Movement-based mind-body interventions
Of the various mind-body therapies, MMBIs are performed by synchronizing movements with breathing or by being mindful of body sensations during movement.19,21 MMBIs blend physical movement or physical posture and breathing with the mind to achieve a deep state of relaxation, defined as meditative movement.22 It is important to note that MMBIs such as yoga, tai chi, and qigong highlight the connection between mind and body, including mental exercise and body self-awareness.19 MMBIs are widely used to treat both psychological and physical symptoms associated with fibromyalgia,23 rehabilitation from physical and psychological trauma,24 balance issues and fall prevention,25 and efforts to improve resilience.26
Both tai chi and qigong, as MMBI, include slow controlled motions and focused breathing and are thought to enhance the body's energy or qi/chi.21 Regular practice of qigong provides a range of therapy recommended by most modalities, focused on the spine: gentle bending, stretching, and strengthening based on the functional integrity of the spine and connective mechanisms. Qigong has been shown to be effective for physical conditions and for psychological well-being, which could make it an alternative treatment for persons with CLBP.21 This article is a review of the effects of MMBI on LBP and a discussion of the implications of these interventions in patients with CLBP.
Purpose of the review
The purpose of this review was to evaluate the evidence of effects of MMBI on CLBP. The narrative review considers present evidence on 3 movement modalities that focus on back pain: yoga, tai chi, and qigong. The review compares and contrasts (a) types of MMBI, (b) frequency and duration of the interventions, (c) primary and secondary outcomes, (d) attrition rates and potential adverse events associated with the interventions, and (e) results. This review includes both randomized and nonrandomized studies. The rationale for this narrative review is that a comprehensive assessment of effects of mind-body interventions will provide information across disciplines to implement evidence-based interventions to reduce pain.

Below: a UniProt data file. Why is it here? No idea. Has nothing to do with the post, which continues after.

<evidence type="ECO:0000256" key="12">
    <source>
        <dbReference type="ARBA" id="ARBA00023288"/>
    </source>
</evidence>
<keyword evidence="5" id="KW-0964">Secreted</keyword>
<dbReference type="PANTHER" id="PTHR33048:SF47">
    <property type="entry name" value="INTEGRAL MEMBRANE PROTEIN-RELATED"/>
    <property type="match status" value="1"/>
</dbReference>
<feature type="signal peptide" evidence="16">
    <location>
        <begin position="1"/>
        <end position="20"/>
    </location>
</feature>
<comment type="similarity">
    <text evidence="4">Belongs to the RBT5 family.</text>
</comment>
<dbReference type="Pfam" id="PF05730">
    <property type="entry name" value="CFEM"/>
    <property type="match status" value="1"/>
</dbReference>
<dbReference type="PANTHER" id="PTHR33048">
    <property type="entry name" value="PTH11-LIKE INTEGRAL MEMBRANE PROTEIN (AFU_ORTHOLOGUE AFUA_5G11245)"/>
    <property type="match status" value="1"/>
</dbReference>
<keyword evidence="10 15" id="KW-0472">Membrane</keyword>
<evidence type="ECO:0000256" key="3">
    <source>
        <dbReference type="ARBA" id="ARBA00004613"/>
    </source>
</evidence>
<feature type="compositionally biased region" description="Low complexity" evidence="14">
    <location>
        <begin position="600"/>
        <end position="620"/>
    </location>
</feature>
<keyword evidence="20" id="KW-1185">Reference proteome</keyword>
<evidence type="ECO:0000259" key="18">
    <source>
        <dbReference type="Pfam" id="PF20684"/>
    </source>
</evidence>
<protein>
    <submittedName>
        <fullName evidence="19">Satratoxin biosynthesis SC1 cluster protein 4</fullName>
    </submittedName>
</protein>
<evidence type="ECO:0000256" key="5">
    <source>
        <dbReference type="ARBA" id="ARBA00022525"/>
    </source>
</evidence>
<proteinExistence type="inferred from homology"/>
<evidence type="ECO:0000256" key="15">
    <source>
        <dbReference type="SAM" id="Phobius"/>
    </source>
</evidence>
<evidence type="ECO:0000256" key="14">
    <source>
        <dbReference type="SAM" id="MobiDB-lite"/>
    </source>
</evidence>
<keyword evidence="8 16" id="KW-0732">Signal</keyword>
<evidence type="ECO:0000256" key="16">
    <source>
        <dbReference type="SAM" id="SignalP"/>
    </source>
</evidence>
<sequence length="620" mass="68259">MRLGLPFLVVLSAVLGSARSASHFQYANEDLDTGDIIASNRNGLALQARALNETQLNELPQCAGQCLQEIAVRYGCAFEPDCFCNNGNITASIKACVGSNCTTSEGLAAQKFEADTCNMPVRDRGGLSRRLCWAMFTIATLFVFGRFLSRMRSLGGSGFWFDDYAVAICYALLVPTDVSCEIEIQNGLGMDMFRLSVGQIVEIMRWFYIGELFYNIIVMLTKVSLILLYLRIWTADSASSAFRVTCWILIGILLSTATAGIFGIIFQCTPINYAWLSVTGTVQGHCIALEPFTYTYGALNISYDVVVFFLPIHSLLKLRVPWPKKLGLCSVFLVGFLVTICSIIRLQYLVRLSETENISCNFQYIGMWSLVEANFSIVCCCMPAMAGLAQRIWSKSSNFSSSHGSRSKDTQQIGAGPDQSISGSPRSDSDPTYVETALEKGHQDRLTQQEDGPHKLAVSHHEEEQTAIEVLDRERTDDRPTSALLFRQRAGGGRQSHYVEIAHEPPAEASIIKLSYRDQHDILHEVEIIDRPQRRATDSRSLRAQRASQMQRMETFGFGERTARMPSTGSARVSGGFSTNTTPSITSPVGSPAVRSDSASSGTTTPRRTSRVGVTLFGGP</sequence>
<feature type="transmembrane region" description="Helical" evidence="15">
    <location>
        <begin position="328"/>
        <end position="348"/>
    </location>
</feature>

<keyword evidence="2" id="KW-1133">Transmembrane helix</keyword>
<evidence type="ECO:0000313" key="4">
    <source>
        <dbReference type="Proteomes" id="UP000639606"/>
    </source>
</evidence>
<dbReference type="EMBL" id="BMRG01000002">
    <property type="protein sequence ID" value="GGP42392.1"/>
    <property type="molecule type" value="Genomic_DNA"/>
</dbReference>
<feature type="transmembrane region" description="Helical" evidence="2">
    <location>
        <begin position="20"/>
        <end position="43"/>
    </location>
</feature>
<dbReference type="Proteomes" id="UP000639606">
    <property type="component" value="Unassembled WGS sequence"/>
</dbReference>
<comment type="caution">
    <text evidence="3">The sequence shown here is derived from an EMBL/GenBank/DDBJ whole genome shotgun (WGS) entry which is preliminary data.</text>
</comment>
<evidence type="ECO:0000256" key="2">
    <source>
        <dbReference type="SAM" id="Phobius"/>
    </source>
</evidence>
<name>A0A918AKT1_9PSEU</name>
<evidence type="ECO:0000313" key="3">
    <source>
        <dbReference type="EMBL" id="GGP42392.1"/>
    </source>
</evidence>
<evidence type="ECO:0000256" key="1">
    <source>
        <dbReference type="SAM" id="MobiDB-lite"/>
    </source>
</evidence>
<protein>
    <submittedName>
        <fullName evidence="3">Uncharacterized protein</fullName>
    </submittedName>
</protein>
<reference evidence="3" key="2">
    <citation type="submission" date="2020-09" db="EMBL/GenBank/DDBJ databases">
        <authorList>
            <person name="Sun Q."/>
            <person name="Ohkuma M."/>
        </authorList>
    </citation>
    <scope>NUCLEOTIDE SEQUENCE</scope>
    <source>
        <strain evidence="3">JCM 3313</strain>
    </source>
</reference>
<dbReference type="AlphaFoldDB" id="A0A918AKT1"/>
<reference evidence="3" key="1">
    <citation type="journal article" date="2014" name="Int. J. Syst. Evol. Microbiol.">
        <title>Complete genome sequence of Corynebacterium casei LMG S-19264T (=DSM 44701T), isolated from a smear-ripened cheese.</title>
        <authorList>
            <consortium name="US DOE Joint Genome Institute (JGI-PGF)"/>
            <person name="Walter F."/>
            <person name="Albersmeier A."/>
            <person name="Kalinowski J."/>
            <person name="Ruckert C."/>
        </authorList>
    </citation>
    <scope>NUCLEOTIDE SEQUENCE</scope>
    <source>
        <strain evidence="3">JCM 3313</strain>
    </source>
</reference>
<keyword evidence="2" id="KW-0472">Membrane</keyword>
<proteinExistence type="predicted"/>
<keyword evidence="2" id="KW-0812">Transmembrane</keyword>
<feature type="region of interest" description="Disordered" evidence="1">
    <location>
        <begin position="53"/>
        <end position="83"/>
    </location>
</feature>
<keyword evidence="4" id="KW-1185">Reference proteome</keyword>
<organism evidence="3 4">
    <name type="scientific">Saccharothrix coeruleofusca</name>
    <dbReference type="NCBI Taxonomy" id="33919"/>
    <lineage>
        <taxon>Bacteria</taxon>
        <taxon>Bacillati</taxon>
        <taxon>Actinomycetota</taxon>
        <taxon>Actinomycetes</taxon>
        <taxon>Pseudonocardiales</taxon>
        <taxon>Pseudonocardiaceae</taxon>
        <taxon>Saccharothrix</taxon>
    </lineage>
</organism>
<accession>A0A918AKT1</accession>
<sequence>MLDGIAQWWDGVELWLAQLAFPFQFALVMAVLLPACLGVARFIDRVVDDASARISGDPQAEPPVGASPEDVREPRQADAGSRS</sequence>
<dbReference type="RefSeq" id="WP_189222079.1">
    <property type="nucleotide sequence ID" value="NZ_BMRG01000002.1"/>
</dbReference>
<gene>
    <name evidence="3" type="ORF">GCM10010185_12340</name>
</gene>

The narrative review approach27,28 may address one or more questions; selection criteria for inclusion of articles may not be explicit. This review follows the Academy of Nutrition and Dietetics Narrative Review Checklist,29 specifying parameters of the review (eg, years considered, language, publication status, study design, and databases covered).
A literature search was conducted to identify relevant peer-reviewed articles published in English in which a major topic was effects of MMBI, pain, psychological factors, coping strategies, and quality of life in people with back pain. The following scientific databases were searched, starting with the earliest dates available and the current date of the literature research (January 2019) without data limits: (a) PubMed/Medline, (b) Cumulative Index to Nursing and Allied Health Literature (CINAHL), (c) Elsevier, (d) PsycInfo, and (e) Cochrane.